“What is fair trade?” is a poem by Bryndís Björgvinsdóttir from her first and so far only book of poetry, I Hate Everybody! (she’s since been busy writing some 3 books for children and teenagers). But what is fair trade? A trade of goods where nobody is exploited is the modern understanding of the term – but it can also mean simply a trade-off that is fair, a meaning that also appears in the poem. But this question is perhaps more relevant in the poem, because the term fair trade doesn’t really exist in Icelandic and therefore the poem uses the English version. And that lack of a word perhaps says something about our language.
But anyway, it starts thus:
The world is a bastard,
the offspring of East and West
This is the world view we see at the beginning – and after there’s a lovely image of racists avoiding the waves, since they of course come from abroad. The ultimate isolationists. The book was published in 2009, that bygone era just after the crash, when everything was going to hell yet everything felt possible. It was the first of a series of five tiny little books from now defunct publisher Nýhil, but sorry, this is only supposed to be about a single poem, not the whole book. So while the racists flee the waves the narrator sits and drinks coffee, as narrators tend to do. It’s fair-trade coffee and the narrator imagines the end of the world as fair trade, where we are punished for our inequality by ending like a little ugly coffee bean in a nearby black hole. Thereby the narrator respects the title of the book, to hate everybody – or at least imagines the destruction of everybody. Of course, that’s not terribly fair, to punish all for the sins of the few. But the narrator knows that sometimes you have to make tough calls, when it comes to reorganising the universe.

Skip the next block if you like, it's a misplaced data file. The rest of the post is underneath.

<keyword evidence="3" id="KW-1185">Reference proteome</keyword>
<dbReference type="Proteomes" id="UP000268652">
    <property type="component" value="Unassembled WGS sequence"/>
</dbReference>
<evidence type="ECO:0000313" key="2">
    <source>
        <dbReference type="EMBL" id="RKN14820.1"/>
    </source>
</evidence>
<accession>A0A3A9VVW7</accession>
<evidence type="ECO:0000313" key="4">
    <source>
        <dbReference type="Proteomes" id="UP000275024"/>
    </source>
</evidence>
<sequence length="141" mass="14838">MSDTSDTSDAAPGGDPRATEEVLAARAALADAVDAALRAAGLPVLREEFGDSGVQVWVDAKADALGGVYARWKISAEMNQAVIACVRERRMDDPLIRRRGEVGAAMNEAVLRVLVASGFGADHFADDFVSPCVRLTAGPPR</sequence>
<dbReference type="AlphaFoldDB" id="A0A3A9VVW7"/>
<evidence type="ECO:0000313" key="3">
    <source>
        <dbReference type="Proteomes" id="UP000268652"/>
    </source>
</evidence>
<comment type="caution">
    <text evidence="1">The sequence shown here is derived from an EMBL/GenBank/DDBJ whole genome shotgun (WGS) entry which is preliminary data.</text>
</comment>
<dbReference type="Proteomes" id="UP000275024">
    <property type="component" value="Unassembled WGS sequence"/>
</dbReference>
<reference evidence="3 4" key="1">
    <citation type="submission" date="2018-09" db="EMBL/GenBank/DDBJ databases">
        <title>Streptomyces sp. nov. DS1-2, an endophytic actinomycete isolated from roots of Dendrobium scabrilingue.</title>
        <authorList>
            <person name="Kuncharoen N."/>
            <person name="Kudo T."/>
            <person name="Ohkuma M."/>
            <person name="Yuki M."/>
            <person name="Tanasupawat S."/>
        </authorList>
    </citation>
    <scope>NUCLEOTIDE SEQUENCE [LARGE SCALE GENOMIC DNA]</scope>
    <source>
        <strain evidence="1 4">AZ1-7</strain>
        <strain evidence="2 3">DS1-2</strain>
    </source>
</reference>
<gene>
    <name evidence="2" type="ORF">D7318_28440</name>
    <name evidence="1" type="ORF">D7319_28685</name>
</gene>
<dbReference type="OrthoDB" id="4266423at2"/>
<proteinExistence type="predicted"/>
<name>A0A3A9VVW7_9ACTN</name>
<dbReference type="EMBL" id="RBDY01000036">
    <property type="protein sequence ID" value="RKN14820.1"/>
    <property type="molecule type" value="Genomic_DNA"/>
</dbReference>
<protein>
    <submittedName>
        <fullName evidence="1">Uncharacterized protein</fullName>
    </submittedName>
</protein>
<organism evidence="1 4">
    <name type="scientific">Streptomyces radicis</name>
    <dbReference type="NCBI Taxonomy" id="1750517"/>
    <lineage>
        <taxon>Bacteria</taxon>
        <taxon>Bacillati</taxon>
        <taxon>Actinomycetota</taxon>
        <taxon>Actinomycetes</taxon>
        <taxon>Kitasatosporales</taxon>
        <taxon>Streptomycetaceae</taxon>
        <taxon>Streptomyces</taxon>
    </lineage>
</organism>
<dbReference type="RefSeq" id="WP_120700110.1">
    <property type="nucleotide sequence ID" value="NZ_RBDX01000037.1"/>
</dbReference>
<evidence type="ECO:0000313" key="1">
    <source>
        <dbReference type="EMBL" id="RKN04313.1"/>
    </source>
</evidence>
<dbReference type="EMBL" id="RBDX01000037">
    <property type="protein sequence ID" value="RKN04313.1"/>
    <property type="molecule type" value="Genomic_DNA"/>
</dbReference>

And as you ponder this narrator, sipping his coffee on an Icelandic beach, I recognise him. Of course, it’s the galactic villain Thaons working out his ideas for the restructuring of the universe. They’ve certainly developed a bit in the intervening years, but the idea is there, perhaps it was born just there, on the beach, where the racists fled the waves as a small bean of coffee ended it’s trip from Guatemala in Thanos’ stomach. The coffee been that was the seed of all this destruction.
Texti: Ásgeir H Ingólfsson